ONYEKPEZE AND IKA CULTURAL MATTERS
Ika community had a glorious and rich cultural past in games and entertainments. The adults as well as the children were always fully occupied. There was hardly any time when people were not occupied in those days. On the days when people were not in their farms, they engaged in one craft or the other. Eken days were religiously observed. It was on Eken days that Ika people abstained from going to their farms. It was on Eken days that children and even adults who had no domestic assignments, engaged in a lot of games and entertainments which abound in each clan in the olden days.
In the evenings, the men engaged in discussing, contemporary issues smoked their pipes which was very popular in those days, and relaxing with their kindred on kegs of palmwine. Some of them moved out to visit or join relations, in-laws, friends and well-wishers. The women, in most cases, engaged in moon light tales and feebles that touched exemplary characters and sex education to the young ones and the fairly grown up children, respectively.
The stories told were of varied types. They included legends, allegories, myths, folktales, folk epics, wonder tales, fictions, riddles, rhetoric proverbs, proverbial songs, maxims, aphorisms, anecdotes, euphemisms, humours, dialogue, jokes, banter, folk songs, rumour, gossip, wonder-land, folk music, lyrics, greetings, wise sayings, etc. These stories which in some cases, involved very elderly members of a family, supplemented in-door games like itan ise and igho ise, which occupied the adults and youths at their homes when the moon was not on.
When the moon was on, the children often went out for the moon light plays. The children of the ancient Ika had more avenues of entertainment than their present day counterparts. This might be the reason why, in olden days, the children hardly had time for any mischiefs. The youths of the then Ika were very truthful and law-abiding. The games and entertainments that occupied them were many, and only a few present day youths may remember them. Some may not have even heard about many of the games.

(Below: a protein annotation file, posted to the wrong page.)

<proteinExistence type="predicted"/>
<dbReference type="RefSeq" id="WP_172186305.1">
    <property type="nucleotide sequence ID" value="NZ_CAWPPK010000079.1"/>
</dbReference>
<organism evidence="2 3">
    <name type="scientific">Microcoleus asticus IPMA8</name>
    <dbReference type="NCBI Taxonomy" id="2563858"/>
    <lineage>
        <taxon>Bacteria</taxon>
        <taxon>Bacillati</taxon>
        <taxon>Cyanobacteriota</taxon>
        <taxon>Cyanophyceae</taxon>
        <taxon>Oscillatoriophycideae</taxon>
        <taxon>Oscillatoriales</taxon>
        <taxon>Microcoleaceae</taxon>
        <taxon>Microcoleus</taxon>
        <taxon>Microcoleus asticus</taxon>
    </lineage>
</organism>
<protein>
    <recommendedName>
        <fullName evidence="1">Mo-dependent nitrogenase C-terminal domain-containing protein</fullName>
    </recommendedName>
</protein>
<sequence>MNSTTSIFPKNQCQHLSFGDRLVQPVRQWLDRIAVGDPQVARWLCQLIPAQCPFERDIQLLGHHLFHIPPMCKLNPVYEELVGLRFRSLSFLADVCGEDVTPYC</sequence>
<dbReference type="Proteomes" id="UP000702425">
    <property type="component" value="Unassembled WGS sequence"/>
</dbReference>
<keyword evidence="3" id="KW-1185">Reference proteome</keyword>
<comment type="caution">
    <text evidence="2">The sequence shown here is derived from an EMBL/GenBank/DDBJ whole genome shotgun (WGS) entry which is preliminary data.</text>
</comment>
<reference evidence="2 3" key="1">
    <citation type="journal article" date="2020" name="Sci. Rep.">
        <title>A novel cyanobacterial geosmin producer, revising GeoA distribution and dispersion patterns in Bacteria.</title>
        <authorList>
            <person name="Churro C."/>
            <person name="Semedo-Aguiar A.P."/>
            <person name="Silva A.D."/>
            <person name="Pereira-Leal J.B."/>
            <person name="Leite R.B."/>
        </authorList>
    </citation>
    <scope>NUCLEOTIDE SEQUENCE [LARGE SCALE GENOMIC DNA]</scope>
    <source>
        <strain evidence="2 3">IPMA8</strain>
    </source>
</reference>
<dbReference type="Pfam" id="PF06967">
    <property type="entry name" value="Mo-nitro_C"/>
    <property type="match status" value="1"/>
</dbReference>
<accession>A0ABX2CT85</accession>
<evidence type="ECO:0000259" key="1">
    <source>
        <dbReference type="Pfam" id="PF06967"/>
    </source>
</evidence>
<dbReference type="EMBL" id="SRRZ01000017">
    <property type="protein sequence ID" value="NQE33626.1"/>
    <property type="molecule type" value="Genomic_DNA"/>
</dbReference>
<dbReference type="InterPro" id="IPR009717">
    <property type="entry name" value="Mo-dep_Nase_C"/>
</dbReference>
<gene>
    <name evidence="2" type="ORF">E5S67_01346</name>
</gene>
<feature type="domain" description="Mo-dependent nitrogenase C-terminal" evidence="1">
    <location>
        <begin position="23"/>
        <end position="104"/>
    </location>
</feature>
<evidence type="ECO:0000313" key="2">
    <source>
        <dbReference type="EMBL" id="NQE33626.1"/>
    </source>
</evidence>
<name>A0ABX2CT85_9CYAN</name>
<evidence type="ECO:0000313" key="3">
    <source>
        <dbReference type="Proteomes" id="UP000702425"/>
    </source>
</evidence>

This calls for concerted efforts to rediscover Ika glorious and rich traditional games and entertainments that are in danger of extinction in the face of modern civilization. Discussing them may certainly bring their existence to the knowledge of our youths. It may also assist in reviving interest in an aspect of entertainment of the community that is fast dying away. Perhaps, they could once again form part of education and training of Ika children.
To be able to treat these games sufficiently, they are grouped into five different headings: Indoor games, games solely played by boys, games solely played by girls, games suitable for both sexes and games for the very young ones in Ika society.
Itan Ise This is one of the most popular games among Ika people in the olden days. It is generally played by two persons, one on either side of a board. The board itself, commonly hewed out of a solid piece of wood, contains six holes, Okwa, on the either side with two bigger holes, one at each end. These are called Ulo/Olo. Each of the side holes, Okwa, contains four seeds (also pebbles or cowries). Sometimes, children play the game by digging similar holes on the ground in their compounds.
The game has some rules:
- It is played by two persons. The strategy is one person to attempt to capture as many seeds as possible from the other person. The winner is the person who has captured the greater number of seeds. The winner should capture at least 25 seeds since the total number of seeds in the holes is 48.
- The seeds are placed, according to the rules of the game, in clock wise direction.
- If the seed placed by one player falls on the seed in the side hole of the other player, the latter seed is capture and both seeds are removed by the first player and put in his store for seeds, Olo/Ulo.
- The same is true if the seed falls on a hole containing 2 seeds. But if the hole contains 3 or more seeds, the new seed cannot capture the ones already there. It simply increases the number of seeds in the hole.
- Any seeds in a hole, which are more than 3, form Odin. The seeds cannot be captured by any new seed placed in the hole.
- The Odin is said to die if:
(a) The number of seeds in a hole is so many that the seeding (placing of seeds in a hole) does not terminate on the side of the opponent.
(b) The seeding terminates on another Odin.
(c) The seeding terminates on an empty hole.
- The players play in turn. Under no circumstance can one player play consecutively.
- If a faulty play is detected, the game is cancelled and a fresh start made.
- The winner of the game is the person who has captured the greater number of seeds.
- If before the completion of the game one player anticipates defeat and concedes victory, then the other player becomes the winner.